A visit of this kind helps polish the guilded frames around the name and notion of champagne. And as we all may know a regular maintenance costs a lot less than total renovation, so visits of this calibre are important. Even they probably still drink a lot more butter tea than champagne in the land of the big steppes. Whatever.
But what do you choose for a president then?
Cuvée Louise from Pommery
Since Pommery housed the event, it was the prestige cuvée of this houses, the cuvée Louise 1998, that was poured into the glasses.
Louise is named after the grande dame of this house. A lady, who in the late 19th century became a very far-seeing manager of Pommery. Cuvée Louise is only made in the best years, latest in 1998, and even after spending some years in the caves, its technical specifications has still not made it into the website of Pommmery. The latest is the1995-version.
But the wine merchants on the net write a bit about cuvée Louise 1998:
Tastings.com puts cuvée Louise in the category of "exceptional", and note its long aftertaste,
Wineandco describes cuvée Louise as fullbodied and in a perfect balance and harmony.
1855.com gives three hearts out of five obtainable.
And even the cuvée Loise is normally not mentioned next to those of Krug, Salon, Bollinger and Roederer, the chef de cave is known and acknowledged for his creativity.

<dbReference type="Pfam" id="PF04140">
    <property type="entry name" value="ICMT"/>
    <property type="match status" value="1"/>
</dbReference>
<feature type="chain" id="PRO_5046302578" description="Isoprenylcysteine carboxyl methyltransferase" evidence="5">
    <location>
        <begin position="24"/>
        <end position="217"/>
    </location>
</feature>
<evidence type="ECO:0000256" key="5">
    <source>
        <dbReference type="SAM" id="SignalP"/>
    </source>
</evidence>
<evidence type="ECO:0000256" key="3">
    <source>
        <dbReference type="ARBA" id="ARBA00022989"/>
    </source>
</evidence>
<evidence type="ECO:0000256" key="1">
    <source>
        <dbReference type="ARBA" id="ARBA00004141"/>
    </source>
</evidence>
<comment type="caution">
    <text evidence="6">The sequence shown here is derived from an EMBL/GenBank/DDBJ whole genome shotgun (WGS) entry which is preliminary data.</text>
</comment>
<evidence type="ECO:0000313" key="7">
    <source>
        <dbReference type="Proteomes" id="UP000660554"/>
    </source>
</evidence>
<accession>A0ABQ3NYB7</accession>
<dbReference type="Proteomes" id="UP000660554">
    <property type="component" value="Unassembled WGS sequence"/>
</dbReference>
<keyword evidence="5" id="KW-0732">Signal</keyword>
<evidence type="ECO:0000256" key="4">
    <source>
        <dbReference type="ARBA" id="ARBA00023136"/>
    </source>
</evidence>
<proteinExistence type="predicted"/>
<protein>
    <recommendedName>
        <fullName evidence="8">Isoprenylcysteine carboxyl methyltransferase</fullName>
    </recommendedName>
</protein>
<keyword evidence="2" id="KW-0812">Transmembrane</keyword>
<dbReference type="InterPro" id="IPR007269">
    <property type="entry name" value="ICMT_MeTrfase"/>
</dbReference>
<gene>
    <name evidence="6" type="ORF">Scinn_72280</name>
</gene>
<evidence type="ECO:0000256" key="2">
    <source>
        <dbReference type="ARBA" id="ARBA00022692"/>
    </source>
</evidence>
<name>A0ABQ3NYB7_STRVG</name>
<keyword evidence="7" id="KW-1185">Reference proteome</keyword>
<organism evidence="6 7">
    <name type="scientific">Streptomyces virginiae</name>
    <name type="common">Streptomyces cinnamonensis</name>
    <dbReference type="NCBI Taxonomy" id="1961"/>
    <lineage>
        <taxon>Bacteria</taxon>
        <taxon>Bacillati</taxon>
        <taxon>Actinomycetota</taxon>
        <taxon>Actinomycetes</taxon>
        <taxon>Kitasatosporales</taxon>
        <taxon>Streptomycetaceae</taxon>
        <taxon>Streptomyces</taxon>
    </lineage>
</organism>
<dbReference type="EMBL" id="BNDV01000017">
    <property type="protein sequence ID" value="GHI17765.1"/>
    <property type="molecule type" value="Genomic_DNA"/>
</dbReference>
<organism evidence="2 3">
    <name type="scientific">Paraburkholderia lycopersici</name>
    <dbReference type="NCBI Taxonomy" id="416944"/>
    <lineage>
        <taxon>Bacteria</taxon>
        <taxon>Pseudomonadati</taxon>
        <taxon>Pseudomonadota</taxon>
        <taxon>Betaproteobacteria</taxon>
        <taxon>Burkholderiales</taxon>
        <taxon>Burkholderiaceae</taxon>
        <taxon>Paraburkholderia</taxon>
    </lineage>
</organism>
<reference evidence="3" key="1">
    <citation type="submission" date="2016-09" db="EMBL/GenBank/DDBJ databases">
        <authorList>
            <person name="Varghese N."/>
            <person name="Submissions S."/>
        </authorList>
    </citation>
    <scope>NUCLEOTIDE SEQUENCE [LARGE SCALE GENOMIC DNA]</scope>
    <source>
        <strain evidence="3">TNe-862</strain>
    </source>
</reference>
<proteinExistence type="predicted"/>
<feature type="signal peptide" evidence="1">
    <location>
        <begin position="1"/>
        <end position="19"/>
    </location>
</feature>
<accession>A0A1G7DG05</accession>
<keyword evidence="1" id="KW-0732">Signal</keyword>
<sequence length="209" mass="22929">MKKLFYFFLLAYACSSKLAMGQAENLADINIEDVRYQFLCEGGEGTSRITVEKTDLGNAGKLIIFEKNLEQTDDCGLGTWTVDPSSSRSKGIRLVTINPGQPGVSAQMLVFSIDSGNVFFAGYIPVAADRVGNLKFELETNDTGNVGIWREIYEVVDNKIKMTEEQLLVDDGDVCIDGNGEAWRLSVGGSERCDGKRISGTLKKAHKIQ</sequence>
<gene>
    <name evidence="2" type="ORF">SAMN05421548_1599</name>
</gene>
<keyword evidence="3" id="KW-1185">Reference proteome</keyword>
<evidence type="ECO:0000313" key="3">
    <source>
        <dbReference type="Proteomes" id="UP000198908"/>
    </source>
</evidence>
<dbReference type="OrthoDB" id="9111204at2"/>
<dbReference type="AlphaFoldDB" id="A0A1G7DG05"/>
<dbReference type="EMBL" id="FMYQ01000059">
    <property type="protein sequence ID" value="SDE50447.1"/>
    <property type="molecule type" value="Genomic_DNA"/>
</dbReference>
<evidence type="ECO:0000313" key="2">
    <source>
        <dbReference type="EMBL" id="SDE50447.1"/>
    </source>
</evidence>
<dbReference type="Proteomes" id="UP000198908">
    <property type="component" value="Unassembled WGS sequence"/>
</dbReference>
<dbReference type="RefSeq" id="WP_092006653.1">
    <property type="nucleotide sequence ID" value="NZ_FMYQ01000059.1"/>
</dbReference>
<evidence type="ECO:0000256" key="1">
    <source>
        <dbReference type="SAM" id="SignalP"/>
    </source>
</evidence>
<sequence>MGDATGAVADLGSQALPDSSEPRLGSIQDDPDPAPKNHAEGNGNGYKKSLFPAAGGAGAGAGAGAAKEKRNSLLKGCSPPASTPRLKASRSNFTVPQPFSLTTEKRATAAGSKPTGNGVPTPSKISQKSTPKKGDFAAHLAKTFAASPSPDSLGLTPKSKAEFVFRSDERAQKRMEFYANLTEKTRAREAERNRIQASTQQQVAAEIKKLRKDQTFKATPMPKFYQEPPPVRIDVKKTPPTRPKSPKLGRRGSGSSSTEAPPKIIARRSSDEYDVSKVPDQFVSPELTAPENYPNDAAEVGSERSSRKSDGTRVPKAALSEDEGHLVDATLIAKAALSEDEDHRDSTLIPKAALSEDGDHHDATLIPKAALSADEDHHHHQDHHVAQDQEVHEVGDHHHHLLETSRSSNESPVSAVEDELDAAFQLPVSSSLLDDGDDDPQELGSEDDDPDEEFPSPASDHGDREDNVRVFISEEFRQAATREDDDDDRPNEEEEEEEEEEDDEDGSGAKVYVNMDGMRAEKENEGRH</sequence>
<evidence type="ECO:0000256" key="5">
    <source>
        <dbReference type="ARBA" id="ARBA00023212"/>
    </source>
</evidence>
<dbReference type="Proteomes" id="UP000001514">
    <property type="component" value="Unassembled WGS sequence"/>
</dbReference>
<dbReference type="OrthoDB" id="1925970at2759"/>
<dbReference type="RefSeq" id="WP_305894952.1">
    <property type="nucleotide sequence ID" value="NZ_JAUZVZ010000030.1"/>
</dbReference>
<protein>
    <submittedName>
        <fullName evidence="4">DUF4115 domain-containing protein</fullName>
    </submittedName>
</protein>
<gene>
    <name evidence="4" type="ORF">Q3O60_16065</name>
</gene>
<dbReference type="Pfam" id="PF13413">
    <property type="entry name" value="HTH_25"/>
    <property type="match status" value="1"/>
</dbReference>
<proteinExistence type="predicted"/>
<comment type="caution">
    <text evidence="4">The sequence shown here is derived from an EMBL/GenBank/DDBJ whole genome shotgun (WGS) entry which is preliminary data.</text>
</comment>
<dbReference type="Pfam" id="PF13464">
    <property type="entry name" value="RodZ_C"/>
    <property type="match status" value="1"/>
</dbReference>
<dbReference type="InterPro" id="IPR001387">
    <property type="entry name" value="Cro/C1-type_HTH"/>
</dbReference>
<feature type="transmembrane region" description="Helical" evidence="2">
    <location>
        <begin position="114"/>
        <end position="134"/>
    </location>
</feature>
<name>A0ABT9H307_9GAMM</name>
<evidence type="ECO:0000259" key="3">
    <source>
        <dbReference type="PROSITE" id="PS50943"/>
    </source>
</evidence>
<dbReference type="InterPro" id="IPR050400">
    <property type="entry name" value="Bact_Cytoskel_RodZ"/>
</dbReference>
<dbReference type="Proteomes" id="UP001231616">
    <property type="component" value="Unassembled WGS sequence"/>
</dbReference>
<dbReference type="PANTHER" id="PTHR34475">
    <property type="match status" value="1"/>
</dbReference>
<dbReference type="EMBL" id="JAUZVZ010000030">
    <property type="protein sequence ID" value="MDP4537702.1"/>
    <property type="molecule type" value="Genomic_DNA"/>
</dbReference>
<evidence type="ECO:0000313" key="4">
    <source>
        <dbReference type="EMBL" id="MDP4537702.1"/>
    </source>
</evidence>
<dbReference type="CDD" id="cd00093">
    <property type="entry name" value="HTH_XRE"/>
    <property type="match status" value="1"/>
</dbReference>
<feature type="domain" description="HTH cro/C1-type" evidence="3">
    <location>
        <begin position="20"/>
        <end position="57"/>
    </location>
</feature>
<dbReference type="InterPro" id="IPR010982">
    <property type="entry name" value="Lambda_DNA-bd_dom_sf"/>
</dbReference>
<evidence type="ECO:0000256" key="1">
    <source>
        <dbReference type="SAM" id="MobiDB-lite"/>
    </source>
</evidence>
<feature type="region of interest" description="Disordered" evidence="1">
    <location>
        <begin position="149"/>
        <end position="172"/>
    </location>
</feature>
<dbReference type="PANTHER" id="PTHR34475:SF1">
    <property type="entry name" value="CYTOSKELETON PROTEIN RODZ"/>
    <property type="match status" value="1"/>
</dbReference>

Writing on the wall
The man in charge of the wines of Pommery is called Thierry Gasco. In 1999 he invented POP, that on top of being a champagne was also a new idea about who, how and when you buy and drink champagne. The new minibottle was marketed to be bought by a young club audience and drunk with a straw and not in the classic flute, used by the traditional target group of champagne: A more or less global upper middle class.
The president of Mongolia returned to Paris after having written the name of his capital on the wall of Pommery, says our regional paper, l'Union. It also mentions that the president asked many and precise questions about how you make the champagne, the quality of grapes and vintages
The writing on the wall is a tradition, that Louise Pommery herself introduced. She simply began to write the names of places, she visited, on the walls of her cellars.
You could claim that it is not quite the same. She never visited Mongolia, I guess.
But still, this kind of events help to feed the big story of champagne. It represents a new piece of information for the guided tours at Pommery, and with a bit of luck, His Excellency may even now and then talk about the day where he wrote the name of his capital on a wall in a cave in the city of Reims. It is called Ulan-Bator by the way.
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